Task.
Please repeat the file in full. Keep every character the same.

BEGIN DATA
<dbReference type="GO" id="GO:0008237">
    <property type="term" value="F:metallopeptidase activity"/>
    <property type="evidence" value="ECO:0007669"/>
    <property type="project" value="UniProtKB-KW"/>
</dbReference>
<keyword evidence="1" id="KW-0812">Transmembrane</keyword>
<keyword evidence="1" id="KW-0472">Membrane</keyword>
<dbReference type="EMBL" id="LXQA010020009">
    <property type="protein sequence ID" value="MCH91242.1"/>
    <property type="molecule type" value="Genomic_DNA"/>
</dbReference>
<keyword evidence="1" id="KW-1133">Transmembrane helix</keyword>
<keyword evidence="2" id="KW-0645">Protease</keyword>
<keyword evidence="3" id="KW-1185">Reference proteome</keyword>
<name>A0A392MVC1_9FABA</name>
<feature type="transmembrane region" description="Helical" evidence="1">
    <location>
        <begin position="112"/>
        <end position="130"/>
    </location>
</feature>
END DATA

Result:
<dbReference type="GO" id="GO:0008237">
    <property type="term" value="F:metallopeptidase activity"/>
    <property type="evidence" value="ECO:0007669"/>
    <property type="project" value="UniProtKB-KW"/>
</dbReference>
<keyword evidence="1" id="KW-0812">Transmembrane</keyword>
<keyword evidence="1" id="KW-0472">Membrane</keyword>
<dbReference type="EMBL" id="LXQA010020009">
    <property type="protein sequence ID" value="MCH91242.1"/>
    <property type="molecule type" value="Genomic_DNA"/>
</dbReference>
<keyword evidence="1" id="KW-1133">Transmembrane helix</keyword>
<keyword evidence="2" id="KW-0645">Protease</keyword>
<keyword evidence="3" id="KW-1185">Reference proteome</keyword>
<name>A0A392MVC1_9FABA</name>
<feature type="transmembrane region" description="Helical" evidence="1">
    <location>
        <begin position="112"/>
        <end position="130"/>
    </location>
</feature>